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But whether this provision be construed as mandatory, or as advisory, it does not necessarily imply the adoption of a formal schedule of charges, such as we find in what we call our fee bills. Any general agreement, whether tacit or expressed, no matter how arrived at, and no matter how flexible or how inflexible, it may be, is sufficient to fulfill the requirements of the code. As a matter of fact, fee bills have never been practicable at all in large cities; have never been much needed in country neighborhoods; and have been mostly patronized in small towns and in country villages. In my opinion, they have never been of much advantage anywhere. The rigorous uniformity of charges which they are intended to establish is always and everywhere impossible of accomplishment-impossible in the nature of things, and impossible because there are unreliable men in the medical as well as in other professions. In settling accounts for medical services physicians are obliged, by laws of higher obligation than the provisions of fee bills, to consider the financial condition of their patients; and in the feverish struggle for practice, which is but too often also a struggle for bread, there are always men who will take unfair advantages.
I do not believe that any fee bill was ever exactly observed; and I will say also that I do not believe that there ever has been a fee bill that ought to have been exactly observed. Indeed, the disadvantages in many directions of these procrustean devices are so many and so obvious, that they would long ago have fallen into complete disuse, but for the fact, that notwithstanding failure heaped upon failure, like Pelion upon Ossa, stares them everywhere in the face, physicians still entertain the delusive hope that in some way, by some cunning manipulation of professional charges, they can make additions-additions most devoutly to be desired—to their scanty professional incomes. They might as well try to lift themselves up to the moon by pulling at the tugs of their boots.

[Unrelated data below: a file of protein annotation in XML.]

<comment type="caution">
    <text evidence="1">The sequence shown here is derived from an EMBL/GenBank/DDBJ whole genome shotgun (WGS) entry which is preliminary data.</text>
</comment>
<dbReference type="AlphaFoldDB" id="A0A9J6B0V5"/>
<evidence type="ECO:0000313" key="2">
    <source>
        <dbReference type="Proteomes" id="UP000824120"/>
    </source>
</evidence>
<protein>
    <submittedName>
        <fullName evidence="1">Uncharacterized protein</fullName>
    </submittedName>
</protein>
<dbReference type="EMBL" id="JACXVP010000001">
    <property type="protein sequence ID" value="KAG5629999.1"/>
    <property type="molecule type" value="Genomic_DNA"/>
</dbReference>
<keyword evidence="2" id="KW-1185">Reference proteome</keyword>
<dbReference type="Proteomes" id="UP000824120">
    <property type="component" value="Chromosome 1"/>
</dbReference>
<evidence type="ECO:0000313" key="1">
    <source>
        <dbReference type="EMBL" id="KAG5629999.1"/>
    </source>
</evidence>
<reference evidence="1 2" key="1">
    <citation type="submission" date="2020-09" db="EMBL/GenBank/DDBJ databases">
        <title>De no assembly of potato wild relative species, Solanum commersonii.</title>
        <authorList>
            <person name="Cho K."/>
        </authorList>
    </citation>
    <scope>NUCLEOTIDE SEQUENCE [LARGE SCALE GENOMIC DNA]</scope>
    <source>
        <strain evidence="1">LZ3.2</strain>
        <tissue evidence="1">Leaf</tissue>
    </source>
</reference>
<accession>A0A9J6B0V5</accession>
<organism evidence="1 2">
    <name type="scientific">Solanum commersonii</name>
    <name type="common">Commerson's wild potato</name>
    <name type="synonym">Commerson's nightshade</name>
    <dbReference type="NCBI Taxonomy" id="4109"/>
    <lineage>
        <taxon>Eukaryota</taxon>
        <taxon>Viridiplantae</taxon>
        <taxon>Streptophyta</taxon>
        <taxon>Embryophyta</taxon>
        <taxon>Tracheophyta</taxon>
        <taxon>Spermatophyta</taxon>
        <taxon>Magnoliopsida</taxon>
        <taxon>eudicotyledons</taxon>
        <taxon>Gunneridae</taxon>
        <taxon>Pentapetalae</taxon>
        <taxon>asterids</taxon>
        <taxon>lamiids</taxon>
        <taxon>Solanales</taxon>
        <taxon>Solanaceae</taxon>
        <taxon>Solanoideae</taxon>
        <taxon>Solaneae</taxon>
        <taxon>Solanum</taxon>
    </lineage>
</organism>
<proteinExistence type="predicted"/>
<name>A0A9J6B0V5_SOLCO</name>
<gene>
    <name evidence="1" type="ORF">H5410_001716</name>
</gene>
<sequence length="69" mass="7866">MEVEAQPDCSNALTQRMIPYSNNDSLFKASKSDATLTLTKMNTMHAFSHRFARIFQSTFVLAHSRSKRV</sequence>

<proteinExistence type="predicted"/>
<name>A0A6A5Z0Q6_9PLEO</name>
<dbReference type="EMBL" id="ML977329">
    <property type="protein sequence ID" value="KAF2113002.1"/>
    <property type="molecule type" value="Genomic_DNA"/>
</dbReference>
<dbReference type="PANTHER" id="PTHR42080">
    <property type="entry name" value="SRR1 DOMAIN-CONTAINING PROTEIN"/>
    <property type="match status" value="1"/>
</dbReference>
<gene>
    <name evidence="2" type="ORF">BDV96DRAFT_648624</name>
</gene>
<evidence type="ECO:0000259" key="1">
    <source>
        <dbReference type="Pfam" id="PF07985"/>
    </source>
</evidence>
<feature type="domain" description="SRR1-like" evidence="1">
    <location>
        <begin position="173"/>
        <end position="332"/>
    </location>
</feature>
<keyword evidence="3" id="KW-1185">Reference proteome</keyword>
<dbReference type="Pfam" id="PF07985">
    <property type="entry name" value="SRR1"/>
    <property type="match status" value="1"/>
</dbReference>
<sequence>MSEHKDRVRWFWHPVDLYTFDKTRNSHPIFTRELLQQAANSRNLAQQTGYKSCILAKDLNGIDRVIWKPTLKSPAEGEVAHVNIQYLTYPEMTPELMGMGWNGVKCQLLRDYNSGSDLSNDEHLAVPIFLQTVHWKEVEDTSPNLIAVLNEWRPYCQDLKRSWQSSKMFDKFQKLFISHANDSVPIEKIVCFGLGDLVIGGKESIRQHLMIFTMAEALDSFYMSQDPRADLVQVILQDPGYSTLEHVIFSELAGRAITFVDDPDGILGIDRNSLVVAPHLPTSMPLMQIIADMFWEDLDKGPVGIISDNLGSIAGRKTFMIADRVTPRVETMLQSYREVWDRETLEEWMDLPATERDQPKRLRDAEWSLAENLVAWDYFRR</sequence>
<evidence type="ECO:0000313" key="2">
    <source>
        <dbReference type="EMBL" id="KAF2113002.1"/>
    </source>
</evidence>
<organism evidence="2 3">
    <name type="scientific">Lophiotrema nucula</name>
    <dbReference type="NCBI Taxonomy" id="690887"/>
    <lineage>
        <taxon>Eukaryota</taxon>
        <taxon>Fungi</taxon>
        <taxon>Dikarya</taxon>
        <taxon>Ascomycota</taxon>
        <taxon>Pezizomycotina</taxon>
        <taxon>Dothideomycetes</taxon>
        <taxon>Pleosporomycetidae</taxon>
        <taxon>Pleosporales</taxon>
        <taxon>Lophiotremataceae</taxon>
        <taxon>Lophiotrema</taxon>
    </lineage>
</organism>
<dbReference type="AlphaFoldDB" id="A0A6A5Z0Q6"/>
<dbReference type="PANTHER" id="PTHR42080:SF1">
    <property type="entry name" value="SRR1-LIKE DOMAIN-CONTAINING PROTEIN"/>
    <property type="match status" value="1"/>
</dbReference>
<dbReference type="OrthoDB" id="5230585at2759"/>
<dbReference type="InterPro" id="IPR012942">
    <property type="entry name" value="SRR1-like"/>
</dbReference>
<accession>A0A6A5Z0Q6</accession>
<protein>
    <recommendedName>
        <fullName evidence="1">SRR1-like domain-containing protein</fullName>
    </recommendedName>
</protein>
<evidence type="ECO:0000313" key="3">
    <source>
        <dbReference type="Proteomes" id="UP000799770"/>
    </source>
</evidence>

The evils they desire to remove are not to be reached in this way. A demoralized professional sentiment, added to a still more demoralized public sentiment, must of necessity lead to many unpleasant consequences.
For these there is but one remedy, and that remedy is not to be found in any miraculous powers attaching to idle resolutions, and to schedules of fees, no matter how adroitly contrived.
Nay, verily. The true remedy, the only true remedy, will then be found when the medical profession is purified of the dross and alloy which it contains in its own membership, when it comes to be a company of high-toned, honorable men.
But while I have gone somewhat out of my way to expose the inherent weaknesses of our prevalent fee bill system, I do not forget that in many localities it is regarded as the only available way of carrying out the injunctions of that article of the Code of Ethics which I have quoted, and that, to the average American doctor, indeed, the thought never occurs that uniformity of professional charges can be obtained in any other way than by the promulgation of a fee bill. I take it for granted,
therefore, that for some time to come fee bills must be more or less accepted amongst us as necessary evils.
But while this question of medical fees and fee bills must continue to vex the medical profession, as such, there is no reason why it should be allowed to introduce discord into our medical organizations, and to embarrass them in their relations with the profession and with the nonprofessional public. It is to prevent these discords and embarrassments that I venture to ask that the association give its endorsement to the ordinance which I have presented for its consideration.
I know that it has been the custom for medical societies in this state to adopt fee bills for the guidance of their members. But in my judgment this has always been a custom of questionable propriety, and one that is far more honored in the breach than in the observance. It certainly finds no warrant in the Code of Ethics.